Picture this: You are looking out upon a scorched desert, humming the song your mother used to sing you to at night when you couldn’t sleep. As you hum this tune you realize there are many more sleepless nights ahead. You remember last night, like so many others. The memories flood back as you dab at the swollen eye you received from the men who beat and raped you, again. This is what you were running from; where you come from, people who are different, people like you, are better off being dead in most cases. Because you break down the barriers between man and woman, like your mother’s song, firm and unbreakable, yet soft and sweet. Because you are this other, Transgender, you were told to kill yourself or risk being killed by those you thought you could trust. Continuing on your journey you travel by foot across an endless desert to a neighboring country. The country of endless possibility, prosperity and most of all, safety. But sadly, this is only the beginning of your journey.
Transgender men and women already face impossible odds. They must steel themselves against wave after wave of hate, physical and emotional abuse, neglect, poverty, sickness, harassment and discrimination. They face a world that has no love for them, yet they cling to authenticity like a prayer. Transgender individuals in several countries across the globe are faced with the threat of death simply because they are living as their authentic and true selves. These individuals are unwelcomed within their home countries and in some vehemently criminalized, simply for trying to live as they are; as men and women. By increasing our knowledge about the issues transgender refugees face and trying to adjust the broken systems and laws that do this harm, we can play an active role in saving the lives of thousands of people coming into our country.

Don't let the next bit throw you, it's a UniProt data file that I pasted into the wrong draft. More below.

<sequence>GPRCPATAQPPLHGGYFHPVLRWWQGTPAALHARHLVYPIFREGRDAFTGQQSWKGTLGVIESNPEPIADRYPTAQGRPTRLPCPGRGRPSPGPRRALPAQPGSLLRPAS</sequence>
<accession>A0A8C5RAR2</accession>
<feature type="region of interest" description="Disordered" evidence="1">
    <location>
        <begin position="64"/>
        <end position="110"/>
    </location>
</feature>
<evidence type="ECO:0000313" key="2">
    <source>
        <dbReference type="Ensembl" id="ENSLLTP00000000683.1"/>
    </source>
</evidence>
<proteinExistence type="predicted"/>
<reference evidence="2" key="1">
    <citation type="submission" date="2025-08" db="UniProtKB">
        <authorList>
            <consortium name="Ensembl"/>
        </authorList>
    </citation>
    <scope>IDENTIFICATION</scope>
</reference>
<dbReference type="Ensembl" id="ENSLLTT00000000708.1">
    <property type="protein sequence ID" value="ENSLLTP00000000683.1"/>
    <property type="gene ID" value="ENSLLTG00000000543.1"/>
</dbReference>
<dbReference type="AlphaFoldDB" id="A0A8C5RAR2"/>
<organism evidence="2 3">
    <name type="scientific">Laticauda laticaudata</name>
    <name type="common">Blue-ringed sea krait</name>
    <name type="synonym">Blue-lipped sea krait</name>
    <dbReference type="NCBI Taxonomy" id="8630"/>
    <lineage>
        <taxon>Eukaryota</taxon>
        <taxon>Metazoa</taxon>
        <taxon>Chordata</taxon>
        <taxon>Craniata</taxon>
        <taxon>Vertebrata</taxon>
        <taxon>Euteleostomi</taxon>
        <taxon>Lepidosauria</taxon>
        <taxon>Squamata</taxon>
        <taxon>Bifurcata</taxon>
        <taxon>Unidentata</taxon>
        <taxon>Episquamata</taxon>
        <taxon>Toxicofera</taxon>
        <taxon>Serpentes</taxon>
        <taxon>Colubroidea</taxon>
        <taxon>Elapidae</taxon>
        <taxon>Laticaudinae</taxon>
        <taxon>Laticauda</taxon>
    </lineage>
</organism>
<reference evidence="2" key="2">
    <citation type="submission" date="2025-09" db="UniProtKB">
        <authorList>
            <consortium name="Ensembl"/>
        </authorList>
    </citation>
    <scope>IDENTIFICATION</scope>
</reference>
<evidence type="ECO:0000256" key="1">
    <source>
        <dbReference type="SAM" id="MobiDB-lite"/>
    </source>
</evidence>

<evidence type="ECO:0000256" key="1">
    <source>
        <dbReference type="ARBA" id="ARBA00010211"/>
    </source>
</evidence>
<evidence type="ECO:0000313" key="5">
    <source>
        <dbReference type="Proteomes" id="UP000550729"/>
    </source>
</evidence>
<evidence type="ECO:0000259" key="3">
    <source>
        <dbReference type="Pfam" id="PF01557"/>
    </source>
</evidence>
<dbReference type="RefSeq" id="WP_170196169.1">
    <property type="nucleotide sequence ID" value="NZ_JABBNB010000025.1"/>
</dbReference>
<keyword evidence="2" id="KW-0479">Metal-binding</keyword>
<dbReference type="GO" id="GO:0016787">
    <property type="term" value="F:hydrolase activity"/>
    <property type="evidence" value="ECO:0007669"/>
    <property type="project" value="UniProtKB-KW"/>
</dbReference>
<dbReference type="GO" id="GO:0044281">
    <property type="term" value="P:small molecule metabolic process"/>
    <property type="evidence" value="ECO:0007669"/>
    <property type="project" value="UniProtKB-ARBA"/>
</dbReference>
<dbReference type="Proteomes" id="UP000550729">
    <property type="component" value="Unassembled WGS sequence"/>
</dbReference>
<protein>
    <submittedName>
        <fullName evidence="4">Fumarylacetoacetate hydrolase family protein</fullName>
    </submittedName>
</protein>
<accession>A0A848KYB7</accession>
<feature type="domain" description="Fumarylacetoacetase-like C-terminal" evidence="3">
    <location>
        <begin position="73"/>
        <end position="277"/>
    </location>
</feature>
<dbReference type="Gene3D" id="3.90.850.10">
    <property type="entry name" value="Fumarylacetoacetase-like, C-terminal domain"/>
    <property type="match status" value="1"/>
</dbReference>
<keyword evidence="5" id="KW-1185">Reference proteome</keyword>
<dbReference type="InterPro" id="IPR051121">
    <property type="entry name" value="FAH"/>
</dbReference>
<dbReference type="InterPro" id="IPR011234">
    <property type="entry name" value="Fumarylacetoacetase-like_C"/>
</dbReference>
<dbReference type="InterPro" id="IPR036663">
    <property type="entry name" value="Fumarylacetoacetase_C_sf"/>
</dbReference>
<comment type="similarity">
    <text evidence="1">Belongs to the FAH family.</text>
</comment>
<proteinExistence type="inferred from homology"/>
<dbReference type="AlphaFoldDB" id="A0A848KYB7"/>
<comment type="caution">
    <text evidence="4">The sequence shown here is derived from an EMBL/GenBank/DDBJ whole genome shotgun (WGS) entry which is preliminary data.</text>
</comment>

Transgender asylum seekers, immigrants, and refugees all share a common and pronounced threat to their wellbeing, mental, and physical health. Not only are they subjected to inhumane treatment when being processed into the country, once allowed in they are subjected to horrors such as forced sterilization. Transgender refugees are detained for months and sometimes years at a time, as stated by the International Detention Coalition. Harassment, rape, and physical violence run rampant in the detention centers whilst they await processing into the country. They are often housed with those of their birth gender meaning for example, trans-women are housed with men, leading to sexual harassment and often physical abuse. There is often abuse from officers that are supposed to protect refugees into the country as well. One account from a woman named Tania Cordova from Michoacacan, Mexico stated:
“They didn’t have no place to house me, and they decided that if I wanted to be in general population, I was going to be housed with males,” she said. “I remember one day I went back to detention, and there was a female officer there who was supposed to search us, but not see us without clothes. She wanted to see what a transgender looks like.”